RGD Reference Report - Microarray studies on effects of Pneumocystis carinii infection on global gene expression in alveolar macrophages. - Rat Genome Database

Send us a Message

Submit Data |  Help |  Video Tutorials |  News |  Publications |  Download |  REST API |  Citing RGD |  Contact   

Microarray studies on effects of Pneumocystis carinii infection on global gene expression in alveolar macrophages.

Authors: Cheng, BH  Liu, Y  Xuei, X  Liao, CP  Lu, D  Lasbury, ME  Durant, PJ  Lee, CH 
Citation: Cheng BH, etal., BMC Microbiol. 2010 Apr 8;10:103.
RGD ID: 4144112
Pubmed: (View Article at PubMed) PMID:20377877
DOI: Full-text: DOI:10.1186/1471-2180-10-103

BACKGROUND: Pneumocystis pneumonia is a common opportunistic disease in AIDS patients. The alveolar macrophage is an important effector cell in the clearance of Pneumocystis organisms by phagocytosis. However, both the number and phagocytic activity of alveolar macrophages are decreased in Pneumocystis infected hosts. To understand how Pneumocystis inactivates alveolar macrophages, Affymetrix GeneChip RG-U34A DNA microarrays were used to study the difference in global gene expression in alveolar macrophages from uninfected and Pneumocystis carinii-infected Sprague-Dawley rats. RESULTS: Analyses of genes that were affected by Pneumocystis infection showed that many functions in the cells were affected. Antigen presentation, cell-mediated immune response, humoral immune response, and inflammatory response were most severely affected, followed by cellular movement, immune cell trafficking, immunological disease, cell-to-cell signaling and interaction, cell death, organ injury and abnormality, cell signaling, infectious disease, small molecular biochemistry, antimicrobial response, and free radical scavenging. Since rats must be immunosuppressed in order to develop Pneumocystis infection, alveolar macrophages from four rats of the same sex and age that were treated with dexamethasone for the entire eight weeks of the study period were also examined. With a filter of false-discovery rate less than 0.1 and fold change greater than 1.5, 200 genes were found to be up-regulated, and 144 genes were down-regulated by dexamethasone treatment. During Pneumocystis pneumonia, 115 genes were found to be up- and 137 were down-regulated with the same filtering criteria. The top ten genes up-regulated by Pneumocystis infection were Cxcl10, Spp1, S100A9, Rsad2, S100A8, Nos2, RT1-Bb, Lcn2, RT1-Db1, and Srgn with fold changes ranging between 12.33 and 5.34; and the top ten down-regulated ones were Lgals1, Psat1, Tbc1d23, Gsta1, Car5b, Xrcc5, Pdlim1, Alcam, Cidea, and Pkib with fold changes ranging between -4.24 and -2.25. CONCLUSIONS: In order to survive in the host, Pneumocystis organisms change the expression profile of alveolar macrophages. Results of this study revealed that Pneumocystis infection affects many cellular functions leading to reduced number and activity of alveolar macrophages during Pneumocystis pneumonia.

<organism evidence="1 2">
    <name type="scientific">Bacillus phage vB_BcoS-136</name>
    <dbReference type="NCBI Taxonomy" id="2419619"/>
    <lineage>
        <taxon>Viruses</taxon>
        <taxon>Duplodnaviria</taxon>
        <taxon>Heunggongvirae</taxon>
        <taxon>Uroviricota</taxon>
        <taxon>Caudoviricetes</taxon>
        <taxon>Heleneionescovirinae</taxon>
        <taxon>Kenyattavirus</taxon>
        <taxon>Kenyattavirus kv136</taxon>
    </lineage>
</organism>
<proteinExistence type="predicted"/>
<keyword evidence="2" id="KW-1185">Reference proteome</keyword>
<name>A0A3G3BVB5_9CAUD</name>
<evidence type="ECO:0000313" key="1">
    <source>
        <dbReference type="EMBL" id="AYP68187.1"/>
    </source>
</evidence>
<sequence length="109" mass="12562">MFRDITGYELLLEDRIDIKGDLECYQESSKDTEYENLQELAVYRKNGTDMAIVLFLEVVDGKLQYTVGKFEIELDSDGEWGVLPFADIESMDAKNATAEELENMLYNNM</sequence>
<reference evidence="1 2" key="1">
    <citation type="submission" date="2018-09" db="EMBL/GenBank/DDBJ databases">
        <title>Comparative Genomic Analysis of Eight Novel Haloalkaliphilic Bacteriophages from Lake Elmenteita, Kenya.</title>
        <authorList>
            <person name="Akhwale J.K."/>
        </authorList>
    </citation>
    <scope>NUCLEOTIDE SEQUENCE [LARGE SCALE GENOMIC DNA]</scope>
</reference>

Disease Annotations    

Gene Ontology Annotations    

Biological Process

Objects Annotated

Genes (Rattus norvegicus)
Nos2  (nitric oxide synthase 2)
RT1-Bb  (RT1 class II, locus Bb)
RT1-Db1  (RT1 class II, locus Db1)

Genes (Mus musculus)
H2-Ab1  (histocompatibility 2, class II antigen A, beta 1)
H2-Eb1  (histocompatibility 2, class II antigen E beta)
Nos2  (nitric oxide synthase 2, inducible)

Genes (Homo sapiens)
HLA-DQB1  (major histocompatibility complex, class II, DQ beta 1)
HLA-DRB1  (major histocompatibility complex, class II, DR beta 1)
NOS2  (nitric oxide synthase 2)

Additional Information